Although there are still lives and architectural scenes included, this exhibition really starts and ends with Schjerfbeck’s portraits, into which you have to look as if trying to see into their eyes and into their very soul. It is through those that you can see and feel Schjerfbeck’s life and her pain, with self-portraits and portraits of her mother, who she looked after for many years, across the exhibition. One of the saddest portraits is perhaps ‘The Sailor’ which is quite sensual for its date (1915) and represented Einar Reutar, almost 20 years younger than Schjerfbeck, and with whom she hoped to develop a relationship, but it never moved beyond friendship and appreciation. She never did marry and seems to have been a lonely individual, finding her release in the passion of her art and her portraits of the people around her, sometimes projecting the real people she painted into imaginary situations.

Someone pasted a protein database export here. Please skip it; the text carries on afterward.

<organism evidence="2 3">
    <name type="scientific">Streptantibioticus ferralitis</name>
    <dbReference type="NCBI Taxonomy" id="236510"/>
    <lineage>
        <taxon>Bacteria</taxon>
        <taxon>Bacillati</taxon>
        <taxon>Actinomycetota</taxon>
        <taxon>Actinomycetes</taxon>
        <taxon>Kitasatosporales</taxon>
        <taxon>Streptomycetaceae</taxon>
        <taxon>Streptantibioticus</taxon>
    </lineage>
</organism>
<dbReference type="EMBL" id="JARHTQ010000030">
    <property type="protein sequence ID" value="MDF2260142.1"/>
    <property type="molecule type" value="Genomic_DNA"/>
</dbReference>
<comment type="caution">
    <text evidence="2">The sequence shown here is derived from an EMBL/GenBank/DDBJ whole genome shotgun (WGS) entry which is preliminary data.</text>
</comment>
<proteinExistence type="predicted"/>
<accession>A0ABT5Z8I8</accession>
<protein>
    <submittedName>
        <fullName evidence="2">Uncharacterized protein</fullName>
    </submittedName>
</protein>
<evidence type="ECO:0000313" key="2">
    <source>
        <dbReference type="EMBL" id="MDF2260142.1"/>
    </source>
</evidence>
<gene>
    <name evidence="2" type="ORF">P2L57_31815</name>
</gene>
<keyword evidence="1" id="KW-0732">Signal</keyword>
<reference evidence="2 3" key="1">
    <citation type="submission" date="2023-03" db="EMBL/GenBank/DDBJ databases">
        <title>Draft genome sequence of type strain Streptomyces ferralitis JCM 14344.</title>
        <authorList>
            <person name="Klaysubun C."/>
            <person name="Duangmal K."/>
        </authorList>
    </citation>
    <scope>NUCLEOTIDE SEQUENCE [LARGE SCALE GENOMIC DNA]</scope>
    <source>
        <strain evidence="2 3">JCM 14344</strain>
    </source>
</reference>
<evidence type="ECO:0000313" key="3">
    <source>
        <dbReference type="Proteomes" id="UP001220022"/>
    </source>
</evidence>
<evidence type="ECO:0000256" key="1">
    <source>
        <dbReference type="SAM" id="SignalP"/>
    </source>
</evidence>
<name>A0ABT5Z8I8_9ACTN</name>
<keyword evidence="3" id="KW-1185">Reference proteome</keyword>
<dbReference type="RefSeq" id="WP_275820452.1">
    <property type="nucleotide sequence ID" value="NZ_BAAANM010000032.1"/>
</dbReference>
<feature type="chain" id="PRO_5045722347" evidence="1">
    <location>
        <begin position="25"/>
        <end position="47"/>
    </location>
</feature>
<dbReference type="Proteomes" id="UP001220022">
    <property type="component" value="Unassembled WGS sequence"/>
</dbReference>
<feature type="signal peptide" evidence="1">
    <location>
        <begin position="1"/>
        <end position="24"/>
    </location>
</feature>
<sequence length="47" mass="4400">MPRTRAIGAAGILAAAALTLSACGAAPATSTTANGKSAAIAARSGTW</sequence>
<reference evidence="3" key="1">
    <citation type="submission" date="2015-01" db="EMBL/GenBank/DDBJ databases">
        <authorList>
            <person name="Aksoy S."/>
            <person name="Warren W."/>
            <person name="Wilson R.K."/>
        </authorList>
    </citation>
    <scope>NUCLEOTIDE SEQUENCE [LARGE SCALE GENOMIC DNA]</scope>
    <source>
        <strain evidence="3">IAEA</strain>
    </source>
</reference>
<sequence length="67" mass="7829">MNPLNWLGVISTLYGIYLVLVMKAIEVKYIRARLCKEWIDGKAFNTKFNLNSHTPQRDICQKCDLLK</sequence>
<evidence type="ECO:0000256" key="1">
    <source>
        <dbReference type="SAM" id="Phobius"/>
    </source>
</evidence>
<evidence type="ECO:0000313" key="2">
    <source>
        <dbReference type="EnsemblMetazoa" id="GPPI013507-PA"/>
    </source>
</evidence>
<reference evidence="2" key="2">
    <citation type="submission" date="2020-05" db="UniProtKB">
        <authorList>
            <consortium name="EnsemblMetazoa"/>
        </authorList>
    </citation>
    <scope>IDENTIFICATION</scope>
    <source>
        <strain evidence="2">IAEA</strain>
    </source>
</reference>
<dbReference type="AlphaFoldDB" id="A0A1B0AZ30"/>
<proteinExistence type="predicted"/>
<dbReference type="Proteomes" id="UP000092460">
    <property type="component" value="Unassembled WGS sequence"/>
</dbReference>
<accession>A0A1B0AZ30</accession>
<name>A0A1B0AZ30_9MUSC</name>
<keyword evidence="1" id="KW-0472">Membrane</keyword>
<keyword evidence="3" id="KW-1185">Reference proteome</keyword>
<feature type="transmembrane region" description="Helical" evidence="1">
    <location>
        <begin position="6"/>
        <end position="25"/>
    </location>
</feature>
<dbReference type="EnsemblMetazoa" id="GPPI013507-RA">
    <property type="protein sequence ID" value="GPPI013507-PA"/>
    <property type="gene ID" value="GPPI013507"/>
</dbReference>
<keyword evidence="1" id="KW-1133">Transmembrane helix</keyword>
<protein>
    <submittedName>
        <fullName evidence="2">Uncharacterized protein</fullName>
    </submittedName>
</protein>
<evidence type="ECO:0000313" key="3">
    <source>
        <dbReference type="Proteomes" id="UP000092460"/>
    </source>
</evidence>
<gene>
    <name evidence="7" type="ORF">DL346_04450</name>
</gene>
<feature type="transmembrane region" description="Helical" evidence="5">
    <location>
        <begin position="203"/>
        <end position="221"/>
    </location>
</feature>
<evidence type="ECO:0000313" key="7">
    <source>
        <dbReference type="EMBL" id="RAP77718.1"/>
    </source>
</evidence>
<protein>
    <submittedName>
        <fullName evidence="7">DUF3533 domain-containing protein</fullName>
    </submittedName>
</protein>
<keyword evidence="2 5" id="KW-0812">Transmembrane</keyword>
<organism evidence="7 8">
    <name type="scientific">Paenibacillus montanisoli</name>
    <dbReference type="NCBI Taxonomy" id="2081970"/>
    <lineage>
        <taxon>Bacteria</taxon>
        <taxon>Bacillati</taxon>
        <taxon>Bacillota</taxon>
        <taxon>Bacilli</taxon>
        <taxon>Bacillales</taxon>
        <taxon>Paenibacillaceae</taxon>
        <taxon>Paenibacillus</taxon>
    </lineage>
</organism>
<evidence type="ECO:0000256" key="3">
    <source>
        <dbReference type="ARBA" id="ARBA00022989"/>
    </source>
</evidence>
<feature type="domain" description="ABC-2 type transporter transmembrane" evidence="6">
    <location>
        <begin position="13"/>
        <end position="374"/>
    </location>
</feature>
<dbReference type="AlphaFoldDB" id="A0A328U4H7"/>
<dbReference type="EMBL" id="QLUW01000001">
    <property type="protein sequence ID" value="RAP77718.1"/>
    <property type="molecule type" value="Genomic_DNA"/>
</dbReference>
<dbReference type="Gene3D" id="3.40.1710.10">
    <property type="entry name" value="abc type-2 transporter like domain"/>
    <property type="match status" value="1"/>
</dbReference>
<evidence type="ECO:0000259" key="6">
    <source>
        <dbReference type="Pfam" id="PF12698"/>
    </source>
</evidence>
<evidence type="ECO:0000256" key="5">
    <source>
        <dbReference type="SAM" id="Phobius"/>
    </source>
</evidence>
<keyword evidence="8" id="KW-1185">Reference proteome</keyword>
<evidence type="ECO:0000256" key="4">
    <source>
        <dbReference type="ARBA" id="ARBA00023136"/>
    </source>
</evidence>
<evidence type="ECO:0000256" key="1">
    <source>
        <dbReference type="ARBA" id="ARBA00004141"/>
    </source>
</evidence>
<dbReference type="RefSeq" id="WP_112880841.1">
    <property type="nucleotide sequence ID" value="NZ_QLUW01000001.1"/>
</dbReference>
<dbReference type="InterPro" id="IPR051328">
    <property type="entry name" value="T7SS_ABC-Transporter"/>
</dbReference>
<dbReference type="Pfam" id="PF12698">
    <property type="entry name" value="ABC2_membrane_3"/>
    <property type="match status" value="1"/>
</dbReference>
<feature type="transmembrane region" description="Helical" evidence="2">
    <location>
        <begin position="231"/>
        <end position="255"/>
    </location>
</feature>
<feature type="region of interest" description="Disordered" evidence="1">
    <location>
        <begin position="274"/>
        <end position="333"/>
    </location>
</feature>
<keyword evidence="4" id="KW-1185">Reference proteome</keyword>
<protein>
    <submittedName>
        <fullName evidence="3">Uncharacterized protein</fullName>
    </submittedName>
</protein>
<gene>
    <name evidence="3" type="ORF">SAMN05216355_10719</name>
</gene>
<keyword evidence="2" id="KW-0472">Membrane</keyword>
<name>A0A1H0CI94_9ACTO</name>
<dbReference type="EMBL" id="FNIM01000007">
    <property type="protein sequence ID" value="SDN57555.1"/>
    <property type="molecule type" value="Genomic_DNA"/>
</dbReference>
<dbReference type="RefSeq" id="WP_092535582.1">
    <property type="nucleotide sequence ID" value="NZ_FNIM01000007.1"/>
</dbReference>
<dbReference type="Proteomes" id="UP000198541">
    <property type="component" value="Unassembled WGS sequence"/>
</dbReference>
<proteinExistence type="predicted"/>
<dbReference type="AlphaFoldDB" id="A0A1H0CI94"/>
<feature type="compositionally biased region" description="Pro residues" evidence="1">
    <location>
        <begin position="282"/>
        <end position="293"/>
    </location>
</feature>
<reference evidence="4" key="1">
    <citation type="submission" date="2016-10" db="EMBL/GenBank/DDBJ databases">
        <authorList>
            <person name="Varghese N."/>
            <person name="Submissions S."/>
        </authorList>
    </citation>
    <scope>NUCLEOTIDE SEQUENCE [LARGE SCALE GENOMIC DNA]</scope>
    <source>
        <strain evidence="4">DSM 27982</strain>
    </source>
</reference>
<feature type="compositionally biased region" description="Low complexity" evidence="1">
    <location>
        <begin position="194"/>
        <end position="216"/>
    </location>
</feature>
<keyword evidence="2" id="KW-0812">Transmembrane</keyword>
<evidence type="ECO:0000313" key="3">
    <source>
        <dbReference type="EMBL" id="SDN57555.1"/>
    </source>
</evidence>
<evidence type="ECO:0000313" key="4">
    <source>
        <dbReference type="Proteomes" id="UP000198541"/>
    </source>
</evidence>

One of Finland’s best-known artists, her life appears to be full of tragedy and illness, not helped by the changing political situations in Finland in the first half of the 20th century, with its declaration of Independence from Russia in 1917 and then invasion by the Soviet Union in 1939
There are links with England – In the late 1880′s, she visited and stayed in St Ives, being inspired as other artists by the clarity of the light, and also exhibited in London.
I’m off to visit Helsinki later this autumn, so this is an excellent introduction to the relatively unknown world of Finnish art, which I hope to explore more in the art museums there.